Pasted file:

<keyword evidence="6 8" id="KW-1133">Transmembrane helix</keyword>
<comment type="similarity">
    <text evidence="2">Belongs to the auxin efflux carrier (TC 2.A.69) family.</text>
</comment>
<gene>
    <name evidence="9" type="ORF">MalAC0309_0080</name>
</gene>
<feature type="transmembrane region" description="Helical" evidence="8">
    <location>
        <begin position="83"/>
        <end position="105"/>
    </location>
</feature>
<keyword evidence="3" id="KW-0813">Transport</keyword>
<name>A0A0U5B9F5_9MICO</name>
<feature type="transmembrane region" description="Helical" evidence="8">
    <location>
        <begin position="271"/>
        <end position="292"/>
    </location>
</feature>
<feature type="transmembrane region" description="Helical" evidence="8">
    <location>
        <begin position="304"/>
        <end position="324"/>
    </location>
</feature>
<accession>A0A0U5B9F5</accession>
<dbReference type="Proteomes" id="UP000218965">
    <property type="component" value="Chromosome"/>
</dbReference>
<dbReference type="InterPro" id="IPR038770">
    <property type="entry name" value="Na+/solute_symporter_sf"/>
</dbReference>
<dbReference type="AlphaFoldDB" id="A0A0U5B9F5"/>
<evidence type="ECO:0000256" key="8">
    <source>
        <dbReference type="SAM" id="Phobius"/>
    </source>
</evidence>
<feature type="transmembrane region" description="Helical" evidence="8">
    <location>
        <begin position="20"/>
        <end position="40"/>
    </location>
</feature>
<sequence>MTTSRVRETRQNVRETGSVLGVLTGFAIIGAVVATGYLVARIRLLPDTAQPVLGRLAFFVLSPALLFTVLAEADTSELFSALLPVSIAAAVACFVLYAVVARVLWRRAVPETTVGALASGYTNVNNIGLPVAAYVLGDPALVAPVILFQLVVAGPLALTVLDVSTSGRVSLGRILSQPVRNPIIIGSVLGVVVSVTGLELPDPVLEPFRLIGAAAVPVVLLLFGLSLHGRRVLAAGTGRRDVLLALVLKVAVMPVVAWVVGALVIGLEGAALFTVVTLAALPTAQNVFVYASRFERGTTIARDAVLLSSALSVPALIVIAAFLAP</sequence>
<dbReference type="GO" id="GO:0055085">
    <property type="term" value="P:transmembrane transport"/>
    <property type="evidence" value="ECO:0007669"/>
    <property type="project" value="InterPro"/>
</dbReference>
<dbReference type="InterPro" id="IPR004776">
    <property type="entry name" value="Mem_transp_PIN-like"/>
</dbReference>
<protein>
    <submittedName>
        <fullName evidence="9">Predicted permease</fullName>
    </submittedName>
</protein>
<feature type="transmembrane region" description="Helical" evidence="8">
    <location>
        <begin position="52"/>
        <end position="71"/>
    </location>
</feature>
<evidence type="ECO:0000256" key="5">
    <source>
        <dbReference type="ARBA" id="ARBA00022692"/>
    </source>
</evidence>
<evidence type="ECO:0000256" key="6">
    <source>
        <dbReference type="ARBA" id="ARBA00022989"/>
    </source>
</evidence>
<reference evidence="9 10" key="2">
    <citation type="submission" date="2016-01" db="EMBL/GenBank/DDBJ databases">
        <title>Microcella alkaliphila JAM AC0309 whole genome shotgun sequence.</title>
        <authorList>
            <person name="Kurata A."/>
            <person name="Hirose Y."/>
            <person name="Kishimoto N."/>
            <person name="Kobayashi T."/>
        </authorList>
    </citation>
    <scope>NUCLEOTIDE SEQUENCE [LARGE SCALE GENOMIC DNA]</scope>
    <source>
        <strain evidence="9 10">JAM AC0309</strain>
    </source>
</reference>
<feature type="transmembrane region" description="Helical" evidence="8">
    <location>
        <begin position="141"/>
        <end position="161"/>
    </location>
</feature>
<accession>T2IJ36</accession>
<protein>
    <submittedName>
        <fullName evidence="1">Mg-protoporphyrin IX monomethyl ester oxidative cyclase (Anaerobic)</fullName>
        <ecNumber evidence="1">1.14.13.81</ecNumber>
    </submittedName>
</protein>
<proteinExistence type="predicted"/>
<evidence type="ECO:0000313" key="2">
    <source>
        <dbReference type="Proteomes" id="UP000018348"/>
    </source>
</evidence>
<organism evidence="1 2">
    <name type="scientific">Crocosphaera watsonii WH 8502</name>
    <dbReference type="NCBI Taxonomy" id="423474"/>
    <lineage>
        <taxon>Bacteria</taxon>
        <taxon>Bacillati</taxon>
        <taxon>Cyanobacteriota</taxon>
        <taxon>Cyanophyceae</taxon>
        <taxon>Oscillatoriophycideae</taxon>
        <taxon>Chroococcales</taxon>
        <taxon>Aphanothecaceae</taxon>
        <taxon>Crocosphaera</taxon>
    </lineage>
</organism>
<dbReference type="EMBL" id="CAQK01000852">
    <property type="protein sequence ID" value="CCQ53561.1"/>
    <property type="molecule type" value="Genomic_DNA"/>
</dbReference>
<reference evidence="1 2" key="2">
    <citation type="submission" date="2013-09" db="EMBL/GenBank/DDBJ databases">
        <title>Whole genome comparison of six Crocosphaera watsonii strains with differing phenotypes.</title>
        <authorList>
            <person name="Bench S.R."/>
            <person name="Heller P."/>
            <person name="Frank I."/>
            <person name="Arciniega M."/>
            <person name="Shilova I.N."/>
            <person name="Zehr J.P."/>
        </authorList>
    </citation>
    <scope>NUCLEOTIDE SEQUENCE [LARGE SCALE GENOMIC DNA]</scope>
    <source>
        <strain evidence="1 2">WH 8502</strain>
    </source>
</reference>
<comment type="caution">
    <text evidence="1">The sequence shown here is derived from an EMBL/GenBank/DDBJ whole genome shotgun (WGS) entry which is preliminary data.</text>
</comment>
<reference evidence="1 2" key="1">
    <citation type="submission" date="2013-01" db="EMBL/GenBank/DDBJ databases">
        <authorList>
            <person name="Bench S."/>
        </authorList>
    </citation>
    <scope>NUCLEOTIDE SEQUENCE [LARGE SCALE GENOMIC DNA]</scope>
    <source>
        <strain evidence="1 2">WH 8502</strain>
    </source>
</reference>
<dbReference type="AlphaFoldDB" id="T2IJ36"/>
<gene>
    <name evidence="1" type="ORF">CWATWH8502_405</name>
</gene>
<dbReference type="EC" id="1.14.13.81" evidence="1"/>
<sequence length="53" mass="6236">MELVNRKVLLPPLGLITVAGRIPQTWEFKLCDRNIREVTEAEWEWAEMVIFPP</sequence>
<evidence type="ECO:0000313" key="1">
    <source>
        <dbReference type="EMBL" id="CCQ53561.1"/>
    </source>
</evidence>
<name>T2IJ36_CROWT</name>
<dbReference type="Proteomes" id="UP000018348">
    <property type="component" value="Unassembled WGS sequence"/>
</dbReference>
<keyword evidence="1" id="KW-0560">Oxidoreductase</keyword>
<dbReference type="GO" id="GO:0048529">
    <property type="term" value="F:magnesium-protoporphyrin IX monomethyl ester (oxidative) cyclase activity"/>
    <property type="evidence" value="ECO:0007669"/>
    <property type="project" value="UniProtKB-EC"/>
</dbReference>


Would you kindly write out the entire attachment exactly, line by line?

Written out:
<keyword evidence="6 8" id="KW-1133">Transmembrane helix</keyword>
<comment type="similarity">
    <text evidence="2">Belongs to the auxin efflux carrier (TC 2.A.69) family.</text>
</comment>
<gene>
    <name evidence="9" type="ORF">MalAC0309_0080</name>
</gene>
<feature type="transmembrane region" description="Helical" evidence="8">
    <location>
        <begin position="83"/>
        <end position="105"/>
    </location>
</feature>
<keyword evidence="3" id="KW-0813">Transport</keyword>
<name>A0A0U5B9F5_9MICO</name>
<feature type="transmembrane region" description="Helical" evidence="8">
    <location>
        <begin position="271"/>
        <end position="292"/>
    </location>
</feature>
<feature type="transmembrane region" description="Helical" evidence="8">
    <location>
        <begin position="304"/>
        <end position="324"/>
    </location>
</feature>
<accession>A0A0U5B9F5</accession>
<dbReference type="Proteomes" id="UP000218965">
    <property type="component" value="Chromosome"/>
</dbReference>
<dbReference type="InterPro" id="IPR038770">
    <property type="entry name" value="Na+/solute_symporter_sf"/>
</dbReference>
<dbReference type="AlphaFoldDB" id="A0A0U5B9F5"/>
<evidence type="ECO:0000256" key="8">
    <source>
        <dbReference type="SAM" id="Phobius"/>
    </source>
</evidence>
<feature type="transmembrane region" description="Helical" evidence="8">
    <location>
        <begin position="20"/>
        <end position="40"/>
    </location>
</feature>
<sequence>MTTSRVRETRQNVRETGSVLGVLTGFAIIGAVVATGYLVARIRLLPDTAQPVLGRLAFFVLSPALLFTVLAEADTSELFSALLPVSIAAAVACFVLYAVVARVLWRRAVPETTVGALASGYTNVNNIGLPVAAYVLGDPALVAPVILFQLVVAGPLALTVLDVSTSGRVSLGRILSQPVRNPIIIGSVLGVVVSVTGLELPDPVLEPFRLIGAAAVPVVLLLFGLSLHGRRVLAAGTGRRDVLLALVLKVAVMPVVAWVVGALVIGLEGAALFTVVTLAALPTAQNVFVYASRFERGTTIARDAVLLSSALSVPALIVIAAFLAP</sequence>
<dbReference type="GO" id="GO:0055085">
    <property type="term" value="P:transmembrane transport"/>
    <property type="evidence" value="ECO:0007669"/>
    <property type="project" value="InterPro"/>
</dbReference>
<dbReference type="InterPro" id="IPR004776">
    <property type="entry name" value="Mem_transp_PIN-like"/>
</dbReference>
<protein>
    <submittedName>
        <fullName evidence="9">Predicted permease</fullName>
    </submittedName>
</protein>
<feature type="transmembrane region" description="Helical" evidence="8">
    <location>
        <begin position="52"/>
        <end position="71"/>
    </location>
</feature>
<evidence type="ECO:0000256" key="5">
    <source>
        <dbReference type="ARBA" id="ARBA00022692"/>
    </source>
</evidence>
<evidence type="ECO:0000256" key="6">
    <source>
        <dbReference type="ARBA" id="ARBA00022989"/>
    </source>
</evidence>
<reference evidence="9 10" key="2">
    <citation type="submission" date="2016-01" db="EMBL/GenBank/DDBJ databases">
        <title>Microcella alkaliphila JAM AC0309 whole genome shotgun sequence.</title>
        <authorList>
            <person name="Kurata A."/>
            <person name="Hirose Y."/>
            <person name="Kishimoto N."/>
            <person name="Kobayashi T."/>
        </authorList>
    </citation>
    <scope>NUCLEOTIDE SEQUENCE [LARGE SCALE GENOMIC DNA]</scope>
    <source>
        <strain evidence="9 10">JAM AC0309</strain>
    </source>
</reference>
<feature type="transmembrane region" description="Helical" evidence="8">
    <location>
        <begin position="141"/>
        <end position="161"/>
    </location>
</feature>
<accession>T2IJ36</accession>
<protein>
    <submittedName>
        <fullName evidence="1">Mg-protoporphyrin IX monomethyl ester oxidative cyclase (Anaerobic)</fullName>
        <ecNumber evidence="1">1.14.13.81</ecNumber>
    </submittedName>
</protein>
<proteinExistence type="predicted"/>
<evidence type="ECO:0000313" key="2">
    <source>
        <dbReference type="Proteomes" id="UP000018348"/>
    </source>
</evidence>
<organism evidence="1 2">
    <name type="scientific">Crocosphaera watsonii WH 8502</name>
    <dbReference type="NCBI Taxonomy" id="423474"/>
    <lineage>
        <taxon>Bacteria</taxon>
        <taxon>Bacillati</taxon>
        <taxon>Cyanobacteriota</taxon>
        <taxon>Cyanophyceae</taxon>
        <taxon>Oscillatoriophycideae</taxon>
        <taxon>Chroococcales</taxon>
        <taxon>Aphanothecaceae</taxon>
        <taxon>Crocosphaera</taxon>
    </lineage>
</organism>
<dbReference type="EMBL" id="CAQK01000852">
    <property type="protein sequence ID" value="CCQ53561.1"/>
    <property type="molecule type" value="Genomic_DNA"/>
</dbReference>
<reference evidence="1 2" key="2">
    <citation type="submission" date="2013-09" db="EMBL/GenBank/DDBJ databases">
        <title>Whole genome comparison of six Crocosphaera watsonii strains with differing phenotypes.</title>
        <authorList>
            <person name="Bench S.R."/>
            <person name="Heller P."/>
            <person name="Frank I."/>
            <person name="Arciniega M."/>
            <person name="Shilova I.N."/>
            <person name="Zehr J.P."/>
        </authorList>
    </citation>
    <scope>NUCLEOTIDE SEQUENCE [LARGE SCALE GENOMIC DNA]</scope>
    <source>
        <strain evidence="1 2">WH 8502</strain>
    </source>
</reference>
<comment type="caution">
    <text evidence="1">The sequence shown here is derived from an EMBL/GenBank/DDBJ whole genome shotgun (WGS) entry which is preliminary data.</text>
</comment>
<reference evidence="1 2" key="1">
    <citation type="submission" date="2013-01" db="EMBL/GenBank/DDBJ databases">
        <authorList>
            <person name="Bench S."/>
        </authorList>
    </citation>
    <scope>NUCLEOTIDE SEQUENCE [LARGE SCALE GENOMIC DNA]</scope>
    <source>
        <strain evidence="1 2">WH 8502</strain>
    </source>
</reference>
<dbReference type="AlphaFoldDB" id="T2IJ36"/>
<gene>
    <name evidence="1" type="ORF">CWATWH8502_405</name>
</gene>
<dbReference type="EC" id="1.14.13.81" evidence="1"/>
<sequence length="53" mass="6236">MELVNRKVLLPPLGLITVAGRIPQTWEFKLCDRNIREVTEAEWEWAEMVIFPP</sequence>
<evidence type="ECO:0000313" key="1">
    <source>
        <dbReference type="EMBL" id="CCQ53561.1"/>
    </source>
</evidence>
<name>T2IJ36_CROWT</name>
<dbReference type="Proteomes" id="UP000018348">
    <property type="component" value="Unassembled WGS sequence"/>
</dbReference>
<keyword evidence="1" id="KW-0560">Oxidoreductase</keyword>
<dbReference type="GO" id="GO:0048529">
    <property type="term" value="F:magnesium-protoporphyrin IX monomethyl ester (oxidative) cyclase activity"/>
    <property type="evidence" value="ECO:0007669"/>
    <property type="project" value="UniProtKB-EC"/>
</dbReference>